This a loaded topic, TAXES, and yes this is a design blog…. BUT if you’ve been a follower of my career for a while, you know that I’m an American expat living abroad and sometimes I like to talk about life/business topics here. I solely operate decor8 since 2006 while living in Boston and Germany, but I’m full-time abroad now and plan to stay on this side of the pond. You can imagine that my American friends are quite curious about how I run my company, particularly with taxes. This post should be a massive help to anyone who either lives abroad or who wants to because the diamond I’m about to hand you will shave years of stress and migraines off of you live.

But first, a little back story on why this is so important that it’s showing up today on my blog. First, you don’t even WANT to know the amount of time and energy I’ve spent researching tax laws before I relocated, the hours spent with my American accountant, more hours researching law updates (and changes) since I’ve relocated, and the thousands of dollars I’ve spent filing over the years through two accountants both in Germany and Boston. It’s really a nightmare when you’re self-employed but I imagine equally tricky if you’re working for an American firm living abroad. In both situations, you have to know what you’re doing.

As crazy as it is, American expats (both U.S. citizens and permanent residents) must file annual U.S. federal income taxes while living and earning income abroad. Even if you earn ZERO you have to file. America is one of the only countries that requires this. The only way around it is if you give up your American citizenship, and even then, there’s a wait time meaning you still have to file annually for a specific period. If you decide to stay forever in your new country, you still need to file each year. What if you don’t? Penalties, penalties, penalties and in some cases, you can lose your passport. Yeah, fun stuff.

Also, a bit of advice – Don’t rely on what you read in expat forums regarding taxes and small business because 99.9% either won’t apply to you specifically, or it’s outdated. Sometimes, you run into the typical know-it-all expat who likes to play sofa accountant but trust me, you need professional help with your taxes. Knowing how to claim tax breaks unique to American citizens living abroad, such as the Foreign Tax Credit and Foreign Earned Income Exclusion, requires both expat and tax expertise.

Plus, there is another complication to all of this: U.S. expats have to report money in foreign accounts. Fun! And wait, another: For expat state taxes, each state has different definitions of who qualifies as a resident, and seven states (including Florida) don’t have income tax requirements. Isn’t this fun? Oh and currently, COVID-19 & Stimulus 3.0 payment updates for expats are in effect too and you need to know how that works so this is why you need H&R Block to handle your taxes going forward and it’s easy – just visit their expat tax services site and get started.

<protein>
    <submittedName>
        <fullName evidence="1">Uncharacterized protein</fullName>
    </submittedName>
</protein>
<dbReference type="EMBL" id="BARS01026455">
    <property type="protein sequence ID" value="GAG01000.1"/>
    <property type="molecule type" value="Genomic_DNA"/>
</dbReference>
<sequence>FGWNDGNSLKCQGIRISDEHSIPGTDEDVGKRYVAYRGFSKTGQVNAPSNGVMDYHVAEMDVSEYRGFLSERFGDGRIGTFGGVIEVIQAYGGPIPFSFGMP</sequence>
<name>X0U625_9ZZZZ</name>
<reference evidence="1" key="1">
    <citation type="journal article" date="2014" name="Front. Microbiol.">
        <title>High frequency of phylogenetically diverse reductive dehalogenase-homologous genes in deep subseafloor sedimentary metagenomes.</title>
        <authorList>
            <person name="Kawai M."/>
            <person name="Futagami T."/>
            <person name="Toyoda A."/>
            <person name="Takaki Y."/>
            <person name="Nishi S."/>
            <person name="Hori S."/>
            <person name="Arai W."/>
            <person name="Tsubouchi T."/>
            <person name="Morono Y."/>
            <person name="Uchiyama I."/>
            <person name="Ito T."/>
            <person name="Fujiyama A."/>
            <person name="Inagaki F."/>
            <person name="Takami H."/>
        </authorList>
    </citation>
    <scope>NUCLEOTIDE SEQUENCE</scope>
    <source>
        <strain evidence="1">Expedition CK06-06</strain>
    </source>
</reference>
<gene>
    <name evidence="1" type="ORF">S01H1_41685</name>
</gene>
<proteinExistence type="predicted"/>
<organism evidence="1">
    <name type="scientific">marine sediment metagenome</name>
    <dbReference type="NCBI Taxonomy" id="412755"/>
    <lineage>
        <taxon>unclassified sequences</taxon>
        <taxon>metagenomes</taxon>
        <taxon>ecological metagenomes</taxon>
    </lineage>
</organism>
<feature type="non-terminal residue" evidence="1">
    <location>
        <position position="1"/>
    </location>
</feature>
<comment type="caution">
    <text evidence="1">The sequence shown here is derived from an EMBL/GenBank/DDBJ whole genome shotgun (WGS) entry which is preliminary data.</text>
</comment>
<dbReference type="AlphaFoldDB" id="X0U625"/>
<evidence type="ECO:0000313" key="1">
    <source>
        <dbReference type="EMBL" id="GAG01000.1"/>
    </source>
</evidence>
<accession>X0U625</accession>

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It doesn’t have to be a nightmare anymore, because finally someone was smart enough to realize that expats require tax help – H&R Block. They recently announced a new online do-it-yourself software for U.S. expats who want to file on their own. Thank God, really. Now that this service has launched I will most definitely sign up and use it going forward because the H&R Block system will save me money, give me more control over my finances, and hopefully take some of the pain away from annual filing.

Ok so let’s be transparent here. Pricing. DIY filing on their site starts at $99 for simpler returns covering employment income (like if you are working for a company but you live abroad), but more complex tax situations such as those who are self-employed, own property, or have investment income, stocks, etc. can also use the software; but higher fees will apply that service starts at $149.

At the moment, this is the ONLY company where U.S. expats can choose how you want to file – with the help of a tax expert or DIY style with online tax software designed for you. Filing through this service also allows you to feel confident that you’re filing correctly so that you can avoid penalties later on.

I’m so relieved and happy to hear that a service like this finally exists. I’ve never before had anything like this to use so I’m grateful that this service is out there now. I hope that this post has helped you. Please comment below if you have any questions.




Photo: Holly Becker for decor8

(This post is sponsored by H&R Block, all text and opinions therein are my own.)